“The ship’s laser—where is it?” Cinnabar demanded.

“Y-ya know, by interstellar treaty, we should have at least one authority signing off permission before we activate—“

“Where is it, Howlite?”

“Second panel!” Howlite answered, shielding her arms over her head. She kept her eyes shut a moment before glancing back to her commander. She had hardly a moment to prepare before Cinnabar spun the wheel 180 degrees. The entire ship rocked to the side, careening suddenly in a circle as its path redirected. Cinnabar wasn’t fazed by the shift. She threaded her fingers into the projected control, tearing through in search of access to the laser.

Howlite braced herself against the pilot’s chair. A slurry of beeping and screaming alarms sounded overhead. They bled together into one mass cry of distress. The red-tinted room exploded with an array of blipping lights. They flashed like strobes, screeching and shrieking and dousing the room in hot spurts of white light. Together, together, all at once, as the ship sensed its internal hijacking.

They flashed along Cinnabar’s face in glimpses. Like a stop motion film, her smile stretched wide over thin cheeks. Her eyes turned large, pupils pin-points. Howlite caught one last still-life image of her commander as Cinnabar readied the laser.

“Like I said…Die here!” Cinnabar announced, and clamped her palm around the trigger.

“What? …What?!” Amethyst trudged back through the sand. Her feet carved streaks in the beach, until she stood face-to-face with Tourmaline. “Earth to Tourmaline! What’d the hands say?”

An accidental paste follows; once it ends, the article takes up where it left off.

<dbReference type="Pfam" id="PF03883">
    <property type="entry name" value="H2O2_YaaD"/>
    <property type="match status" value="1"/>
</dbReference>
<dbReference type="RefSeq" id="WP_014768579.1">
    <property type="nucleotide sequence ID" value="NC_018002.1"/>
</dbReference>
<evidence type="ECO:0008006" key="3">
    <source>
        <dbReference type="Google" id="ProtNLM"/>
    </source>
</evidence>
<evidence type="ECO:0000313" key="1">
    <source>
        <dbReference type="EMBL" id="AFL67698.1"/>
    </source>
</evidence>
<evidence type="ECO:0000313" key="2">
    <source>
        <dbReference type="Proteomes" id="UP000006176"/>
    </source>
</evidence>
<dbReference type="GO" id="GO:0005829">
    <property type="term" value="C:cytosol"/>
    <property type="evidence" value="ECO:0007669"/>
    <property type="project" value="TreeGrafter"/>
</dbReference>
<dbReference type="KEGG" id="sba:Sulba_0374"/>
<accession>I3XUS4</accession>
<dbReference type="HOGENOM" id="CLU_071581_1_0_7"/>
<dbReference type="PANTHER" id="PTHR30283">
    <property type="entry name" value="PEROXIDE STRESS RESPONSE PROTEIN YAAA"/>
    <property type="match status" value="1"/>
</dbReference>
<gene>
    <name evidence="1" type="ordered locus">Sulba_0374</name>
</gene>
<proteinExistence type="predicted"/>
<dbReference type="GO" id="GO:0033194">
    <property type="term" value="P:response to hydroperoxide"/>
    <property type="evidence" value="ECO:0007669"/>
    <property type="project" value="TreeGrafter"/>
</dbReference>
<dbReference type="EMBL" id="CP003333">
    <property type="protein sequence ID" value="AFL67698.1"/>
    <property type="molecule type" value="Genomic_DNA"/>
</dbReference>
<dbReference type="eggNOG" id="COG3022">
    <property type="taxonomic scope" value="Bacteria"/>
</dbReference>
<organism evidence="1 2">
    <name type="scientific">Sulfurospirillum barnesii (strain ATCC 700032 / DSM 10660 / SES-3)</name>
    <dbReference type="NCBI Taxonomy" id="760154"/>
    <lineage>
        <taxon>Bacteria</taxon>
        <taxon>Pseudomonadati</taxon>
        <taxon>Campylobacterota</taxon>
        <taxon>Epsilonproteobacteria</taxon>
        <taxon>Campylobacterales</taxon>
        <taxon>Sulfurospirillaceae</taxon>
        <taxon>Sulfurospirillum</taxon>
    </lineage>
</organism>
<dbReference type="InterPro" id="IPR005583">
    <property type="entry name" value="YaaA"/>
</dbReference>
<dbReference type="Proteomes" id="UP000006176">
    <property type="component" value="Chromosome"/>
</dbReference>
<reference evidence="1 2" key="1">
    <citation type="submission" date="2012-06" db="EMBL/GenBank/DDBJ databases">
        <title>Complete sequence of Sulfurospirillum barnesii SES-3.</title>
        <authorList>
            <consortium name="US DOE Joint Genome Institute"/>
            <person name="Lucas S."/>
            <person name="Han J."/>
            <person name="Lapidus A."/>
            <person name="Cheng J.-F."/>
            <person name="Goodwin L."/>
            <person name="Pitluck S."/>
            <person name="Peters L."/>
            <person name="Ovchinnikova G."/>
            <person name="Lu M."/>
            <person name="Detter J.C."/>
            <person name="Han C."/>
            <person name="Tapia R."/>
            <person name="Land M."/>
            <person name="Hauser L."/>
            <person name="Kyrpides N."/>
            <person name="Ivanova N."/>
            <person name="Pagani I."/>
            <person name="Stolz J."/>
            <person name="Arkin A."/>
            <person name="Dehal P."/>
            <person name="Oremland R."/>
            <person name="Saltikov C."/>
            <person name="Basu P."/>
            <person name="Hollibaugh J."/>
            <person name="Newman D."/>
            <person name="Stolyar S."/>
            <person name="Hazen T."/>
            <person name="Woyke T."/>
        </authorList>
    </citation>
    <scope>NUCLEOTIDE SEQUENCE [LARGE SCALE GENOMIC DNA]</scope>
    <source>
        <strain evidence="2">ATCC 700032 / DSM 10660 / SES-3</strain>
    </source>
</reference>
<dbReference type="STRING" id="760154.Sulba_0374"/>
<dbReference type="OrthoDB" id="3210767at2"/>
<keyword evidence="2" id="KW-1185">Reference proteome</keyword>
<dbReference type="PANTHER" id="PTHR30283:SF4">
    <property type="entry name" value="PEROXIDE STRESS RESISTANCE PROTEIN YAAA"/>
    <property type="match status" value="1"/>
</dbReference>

Tourmaline only turned to her with glassy eyes. They spared a moment to glance to the sand, at the mechanical arm they’d dropped.

“…She’scomingback,” Tourmaline all but mouthed. Their whole body rocked with the raw wall of hatred and manic glee that had pulsed through the radio connection. They’d caught just a glimpse of Cinnabar—eyes wild, ship lights exploding in flashes, dredges of emotion from her one terrified underling—the sharp chills of it still tingled in their limbs. It turned Tourmaline’s tongue to lead.

“English, buddy.” Amethyst snapped her fingers in Tourmaline’s face. “Use your words.” Amethyst’s eyes flickered to the sky. They shot wide as the speck of the ship in the air whirled around.

“She’s. Coming. Back,” Tourmaline repeated. They turned, legs dredging through the thick, cold, wet sand. Aimless, aimless wandering back to the shoreline. “She’s angry—furious—wants to blast us to pieces a-and enjoy it. She doesn’t care what we might do. She’s past caring. I don’t… I don’t…”

It was Pearl at their side then, her thin arms steadying Tourmaline’s shoulders. Her head was cocked to a 90 degree angle, locked on the blooming ship. “O-okay. What else? H-how much time do we have? We can think of a plan. We can work this through.”

Orrrrr we could high-tail it the hell out of here.” Amethyst danced on spot. Her legs hopped up and down in agitation. The sky was bleeding back to a steady hot red; the air started to ignite. “We can’t fight a ship. Not from here!”

“We cannot run. There isn’t enough time,” Garnet answered. Her gauntlets flashed to life along her hands, as if of their own accord.

“Tourmaline, come on! You’re the psychic! What’s Cinnabar’s weakness, huh? Where’s the weak spot on ol’ Death Star up there?!” Amethyst was at Tourmaline’s other side. She clamped her hand to Tourmaline’s shoulder, rocking it aggressively. Tourmaline only wobbled with the force. Tourmaline didn’t answer, not at first, as they shook their head.